At European shows, it’s generally accepted that like-minded exhibitors/competitors will be situated together in specific area/pavilion, so that interested attendees will gravitate to said location. Designated areas in the U.S. exist, but to a lesser extent. It’s important to be clear about this when communicating your layout approach to international exhibitors. It seems intuitive to Americans that competitors usually do not want to display next to each other, but that is not always the case with international exhibitors who favor similar exhibitors being situated together in a general area.

Rebook (Pre-Selling Future Shows)
While many U.S. shows have embraced the onsite rebook practice, it still pales in comparison to advance booth sales at international shows—who do it as a matter of rote. International exhibitors arrive at the show expecting to reserve future shows (in some cases years in advance). This makes many established shows difficult to get into, for they are sold out several years in advance. More and more smart U.S. shows have moved in this direction, but they still have a long way to go to catch up to their international counterparts.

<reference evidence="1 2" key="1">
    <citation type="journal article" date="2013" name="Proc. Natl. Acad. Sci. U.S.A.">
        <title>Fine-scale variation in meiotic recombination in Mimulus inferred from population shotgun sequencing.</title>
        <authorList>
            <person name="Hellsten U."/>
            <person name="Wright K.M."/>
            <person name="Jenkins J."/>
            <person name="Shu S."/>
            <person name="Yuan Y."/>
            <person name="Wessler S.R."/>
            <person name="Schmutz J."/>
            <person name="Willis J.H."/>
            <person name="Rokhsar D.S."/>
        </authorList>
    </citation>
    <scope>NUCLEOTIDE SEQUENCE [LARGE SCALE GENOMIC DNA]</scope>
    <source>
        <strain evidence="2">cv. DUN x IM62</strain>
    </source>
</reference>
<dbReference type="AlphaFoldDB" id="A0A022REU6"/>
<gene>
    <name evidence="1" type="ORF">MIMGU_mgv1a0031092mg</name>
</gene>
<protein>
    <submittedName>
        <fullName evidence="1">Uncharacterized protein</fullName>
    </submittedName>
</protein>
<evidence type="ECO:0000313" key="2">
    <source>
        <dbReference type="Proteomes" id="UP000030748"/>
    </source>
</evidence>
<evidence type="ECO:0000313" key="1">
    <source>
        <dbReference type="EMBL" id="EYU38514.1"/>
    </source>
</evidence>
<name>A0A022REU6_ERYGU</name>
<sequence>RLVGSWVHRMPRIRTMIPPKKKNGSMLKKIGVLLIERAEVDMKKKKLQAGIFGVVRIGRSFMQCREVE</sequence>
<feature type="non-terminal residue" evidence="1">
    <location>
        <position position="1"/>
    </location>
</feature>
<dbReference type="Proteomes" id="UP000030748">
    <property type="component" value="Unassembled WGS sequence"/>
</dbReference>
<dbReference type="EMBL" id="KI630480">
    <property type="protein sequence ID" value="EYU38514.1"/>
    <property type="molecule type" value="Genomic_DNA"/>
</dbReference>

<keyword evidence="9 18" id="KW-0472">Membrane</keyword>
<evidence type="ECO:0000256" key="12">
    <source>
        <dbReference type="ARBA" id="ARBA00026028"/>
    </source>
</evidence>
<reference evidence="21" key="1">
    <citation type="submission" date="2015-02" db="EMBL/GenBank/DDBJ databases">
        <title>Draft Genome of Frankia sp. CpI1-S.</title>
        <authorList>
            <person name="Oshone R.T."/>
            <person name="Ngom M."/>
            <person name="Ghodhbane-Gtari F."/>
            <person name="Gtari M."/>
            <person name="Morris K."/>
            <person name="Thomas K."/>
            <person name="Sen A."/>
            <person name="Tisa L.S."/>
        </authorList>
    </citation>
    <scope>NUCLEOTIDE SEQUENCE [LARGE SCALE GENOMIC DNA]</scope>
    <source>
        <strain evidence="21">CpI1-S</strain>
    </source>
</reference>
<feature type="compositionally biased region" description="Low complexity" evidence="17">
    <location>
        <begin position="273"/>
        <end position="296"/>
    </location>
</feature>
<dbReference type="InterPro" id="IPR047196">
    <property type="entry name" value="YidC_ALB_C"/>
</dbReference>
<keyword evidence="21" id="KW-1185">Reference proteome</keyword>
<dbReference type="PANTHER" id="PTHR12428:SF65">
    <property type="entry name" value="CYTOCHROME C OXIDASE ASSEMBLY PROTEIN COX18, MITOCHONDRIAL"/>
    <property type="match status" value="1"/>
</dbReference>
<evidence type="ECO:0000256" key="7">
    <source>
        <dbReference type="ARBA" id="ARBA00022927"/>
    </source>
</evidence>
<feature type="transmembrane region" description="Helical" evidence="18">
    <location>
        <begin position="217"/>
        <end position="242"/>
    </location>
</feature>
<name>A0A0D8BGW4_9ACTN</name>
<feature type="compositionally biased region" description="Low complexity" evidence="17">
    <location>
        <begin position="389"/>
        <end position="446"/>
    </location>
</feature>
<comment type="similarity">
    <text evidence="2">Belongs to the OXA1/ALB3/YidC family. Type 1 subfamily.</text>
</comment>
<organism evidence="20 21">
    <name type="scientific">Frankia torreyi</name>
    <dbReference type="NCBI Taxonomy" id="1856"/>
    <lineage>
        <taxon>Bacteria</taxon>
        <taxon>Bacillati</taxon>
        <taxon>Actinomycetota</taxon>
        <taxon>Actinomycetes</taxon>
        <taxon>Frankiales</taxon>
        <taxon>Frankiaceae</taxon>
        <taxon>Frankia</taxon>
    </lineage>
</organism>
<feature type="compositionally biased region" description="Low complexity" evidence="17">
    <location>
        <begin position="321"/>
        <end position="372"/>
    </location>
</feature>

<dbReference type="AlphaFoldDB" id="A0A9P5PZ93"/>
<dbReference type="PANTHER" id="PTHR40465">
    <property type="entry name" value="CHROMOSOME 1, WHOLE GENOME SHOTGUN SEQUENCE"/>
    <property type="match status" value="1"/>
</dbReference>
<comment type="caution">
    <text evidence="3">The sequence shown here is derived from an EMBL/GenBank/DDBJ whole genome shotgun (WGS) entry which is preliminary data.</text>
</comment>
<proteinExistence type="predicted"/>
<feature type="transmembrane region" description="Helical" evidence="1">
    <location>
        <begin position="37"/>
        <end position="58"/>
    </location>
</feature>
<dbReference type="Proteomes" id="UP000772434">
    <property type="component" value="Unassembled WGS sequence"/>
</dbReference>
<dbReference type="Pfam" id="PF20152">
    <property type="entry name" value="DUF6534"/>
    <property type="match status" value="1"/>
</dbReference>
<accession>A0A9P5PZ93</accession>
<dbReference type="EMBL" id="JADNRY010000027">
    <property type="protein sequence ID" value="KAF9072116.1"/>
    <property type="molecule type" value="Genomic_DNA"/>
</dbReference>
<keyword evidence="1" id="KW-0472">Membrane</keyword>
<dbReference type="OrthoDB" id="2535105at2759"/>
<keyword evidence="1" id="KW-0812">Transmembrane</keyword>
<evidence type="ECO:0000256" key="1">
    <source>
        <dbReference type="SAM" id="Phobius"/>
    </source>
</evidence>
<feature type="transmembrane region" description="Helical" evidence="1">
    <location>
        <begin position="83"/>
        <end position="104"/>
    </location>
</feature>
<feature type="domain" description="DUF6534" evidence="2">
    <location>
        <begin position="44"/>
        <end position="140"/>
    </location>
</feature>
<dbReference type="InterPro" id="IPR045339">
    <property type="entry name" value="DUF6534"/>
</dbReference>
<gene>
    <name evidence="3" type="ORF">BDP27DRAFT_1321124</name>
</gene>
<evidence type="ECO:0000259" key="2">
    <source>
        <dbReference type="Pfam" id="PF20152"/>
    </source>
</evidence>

Foreign nationals traveling to the United States to work a tradeshow/expo/conference are usually required to obtain a visa from the U.S. Embassy or Consulate in their own (originating) country. Often the traveler also needs to secure permission from their own nation to travel for business purposes. At times, a potential exhibitor will request an invitational letter from show management inviting them to participate at the event. If you want to engage with the international market, be prepared to assist with consulate offices on behalf of exhibitors.

Selling and publishing rates based on the U.S. dollar usually will suffice; however, many exhibitors outside the U.S. prefer and expect to pay via wire and occasionally with a check, not a credit card. Show management should have wire information prepared and published for international exhibitors on applications. In addition, many foreign groups do not anticipate having to pay right away or put down a deposit to reserve a space, so you should decide ahead of time exactly what your payment policy will be. It’s easy to say they must put some money down, but if you are looking to expand globally, that won’t always work. International exhibitors expect to be invoiced.
None of these issues are show stoppers—in fact just knowing about them will allow you to navigate the tricky waters of international booth sales. If you’re already involved in exhibits, logistics, or tradeshow management, you’ll understand that it’s just another layer of planning that needs to be incorporated into the show strategy.

About ARS
Association Revenue Solutions is run by Bob and Lauren Jonas, former association executives who have worked in every facet of the nonprofit world and know what really works (and what doesn’t)! We’d love to hear your ideas or talk to you about how we can help your org. Visit us online at associationrevenuesolutions.org, email us at [email protected] or [email protected], or call/text 703-609-3974.